She began to smile from ear to ear. “It was Cass who opened herself to that causality in the first place. The ritual she had initiated was one to duplicate a person’s astral link. She would have succeeded too, had it not been for the interference of someone with the same link.”

“Then the reason I became bound to her…”

“Correct again! The reason you became her spiritual bosom buddy is because for just a brief moment, Cass Wintermare became Cassdrey Winterbird! Winterbird? Songmare? You get the idea.”

I found myself falling to my knees under the weight of this new information. So Cass’s astral link mirrored my own, allowing me to reside in her. However, if my astral link were to mirror Cass’s instead…

“You must be wondering, ‘Could I be locked out of my body?’ It turns out the answer might surprise you…”

“Just stop!” I shouted. “Get out of my head and leave my body alone! You can have it when you pry it from my cold, dead hands!”

The woman’s smile quickly faded. “If you truly wanted that outcome, I could arrange it effortlessly. The sooner you open yourself to my reason, the sooner all of this will become second nature.”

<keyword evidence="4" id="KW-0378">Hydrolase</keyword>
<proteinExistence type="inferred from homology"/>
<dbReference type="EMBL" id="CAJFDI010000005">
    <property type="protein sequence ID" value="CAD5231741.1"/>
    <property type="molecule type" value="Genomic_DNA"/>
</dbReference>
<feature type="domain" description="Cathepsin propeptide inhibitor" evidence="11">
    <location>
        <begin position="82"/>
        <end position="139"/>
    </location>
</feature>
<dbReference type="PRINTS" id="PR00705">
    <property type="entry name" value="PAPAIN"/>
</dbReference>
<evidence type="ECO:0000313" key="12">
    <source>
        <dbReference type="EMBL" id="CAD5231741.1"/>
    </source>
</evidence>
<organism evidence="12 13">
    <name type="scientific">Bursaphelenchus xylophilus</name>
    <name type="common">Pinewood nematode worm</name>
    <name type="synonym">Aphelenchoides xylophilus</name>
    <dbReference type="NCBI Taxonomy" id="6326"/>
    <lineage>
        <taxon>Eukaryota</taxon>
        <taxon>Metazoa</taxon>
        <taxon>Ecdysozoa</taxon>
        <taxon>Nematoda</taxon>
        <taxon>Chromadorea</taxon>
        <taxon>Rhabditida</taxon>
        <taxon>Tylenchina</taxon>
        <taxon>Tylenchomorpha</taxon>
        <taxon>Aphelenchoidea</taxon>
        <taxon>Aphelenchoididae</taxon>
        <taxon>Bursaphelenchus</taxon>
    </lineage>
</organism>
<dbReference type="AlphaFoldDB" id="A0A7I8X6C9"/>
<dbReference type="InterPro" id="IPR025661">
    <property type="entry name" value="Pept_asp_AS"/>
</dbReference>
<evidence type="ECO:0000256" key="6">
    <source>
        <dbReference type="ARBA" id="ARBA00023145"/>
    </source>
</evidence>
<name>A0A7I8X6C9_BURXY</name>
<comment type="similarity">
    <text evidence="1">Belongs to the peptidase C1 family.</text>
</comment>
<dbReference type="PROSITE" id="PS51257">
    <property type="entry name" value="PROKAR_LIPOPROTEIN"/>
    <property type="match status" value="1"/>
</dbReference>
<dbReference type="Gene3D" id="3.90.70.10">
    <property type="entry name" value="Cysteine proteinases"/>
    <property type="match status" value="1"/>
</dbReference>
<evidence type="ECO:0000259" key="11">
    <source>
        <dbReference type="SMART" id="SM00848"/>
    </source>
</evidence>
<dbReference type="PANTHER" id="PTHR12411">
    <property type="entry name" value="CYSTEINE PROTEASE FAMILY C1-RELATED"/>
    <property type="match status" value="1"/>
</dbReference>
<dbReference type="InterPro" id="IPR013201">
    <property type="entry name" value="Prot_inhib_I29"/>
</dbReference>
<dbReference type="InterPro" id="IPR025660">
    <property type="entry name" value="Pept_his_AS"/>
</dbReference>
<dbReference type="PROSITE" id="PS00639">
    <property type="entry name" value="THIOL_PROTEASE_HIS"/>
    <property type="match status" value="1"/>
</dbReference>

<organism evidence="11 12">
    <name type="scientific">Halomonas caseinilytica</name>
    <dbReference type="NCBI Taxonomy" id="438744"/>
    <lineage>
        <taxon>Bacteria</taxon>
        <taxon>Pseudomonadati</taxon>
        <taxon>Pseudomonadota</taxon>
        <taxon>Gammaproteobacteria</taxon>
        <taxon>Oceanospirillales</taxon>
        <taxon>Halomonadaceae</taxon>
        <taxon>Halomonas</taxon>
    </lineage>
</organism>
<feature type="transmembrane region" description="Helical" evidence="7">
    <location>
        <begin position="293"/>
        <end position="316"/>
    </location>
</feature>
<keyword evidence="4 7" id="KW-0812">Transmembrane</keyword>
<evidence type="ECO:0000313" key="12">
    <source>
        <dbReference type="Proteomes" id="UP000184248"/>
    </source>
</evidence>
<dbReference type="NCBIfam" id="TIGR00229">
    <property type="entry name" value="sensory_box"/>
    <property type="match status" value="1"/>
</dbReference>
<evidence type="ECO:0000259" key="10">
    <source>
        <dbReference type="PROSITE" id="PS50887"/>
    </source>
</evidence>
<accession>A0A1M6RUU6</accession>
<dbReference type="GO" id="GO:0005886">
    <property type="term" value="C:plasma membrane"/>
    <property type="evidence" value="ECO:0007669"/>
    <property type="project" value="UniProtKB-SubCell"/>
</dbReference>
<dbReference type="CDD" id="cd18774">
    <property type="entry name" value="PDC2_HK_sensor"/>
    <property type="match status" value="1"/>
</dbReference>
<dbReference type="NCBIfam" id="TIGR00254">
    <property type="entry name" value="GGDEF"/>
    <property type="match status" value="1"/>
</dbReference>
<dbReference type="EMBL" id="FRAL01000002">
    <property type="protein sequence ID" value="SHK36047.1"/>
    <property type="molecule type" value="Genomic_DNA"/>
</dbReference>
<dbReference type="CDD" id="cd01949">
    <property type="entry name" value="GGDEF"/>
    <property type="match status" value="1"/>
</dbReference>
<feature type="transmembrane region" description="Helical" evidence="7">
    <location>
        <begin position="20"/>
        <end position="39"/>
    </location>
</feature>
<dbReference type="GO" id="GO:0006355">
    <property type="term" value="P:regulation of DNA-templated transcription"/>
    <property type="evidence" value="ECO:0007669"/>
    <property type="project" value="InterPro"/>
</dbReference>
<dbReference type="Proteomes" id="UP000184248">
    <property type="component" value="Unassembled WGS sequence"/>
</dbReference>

“I will never be like you, you fucking witch!”

“Seriously, is that the best you can do?” Astertis chuckled before drawing something else on the chalkboard. “Allow me to probe into some of your deeply held beliefs. Enlighten me, what is the reality of the dormant self?”

A wave of nausea gripped me from head to toe, sweat pouring down me. “Just shut up…”

“What does it mean to truly pursue one’s ambitions? What is transcendence? How does one achieve their truest form, their truest potential?”

“I said SHUT UP!” Suddenly, my eyes were open and I had returned to my own bed. My chest was pounding, my arms and legs having gone numb from the anxiety.

“Oh dear, it would seem our time is up! I won’t be joining you again for quite a while, so please enjoy your trip to the Old Capital! Say hello to Audrano for me!” With a final, sadistic laugh, she faded from my head and disappeared.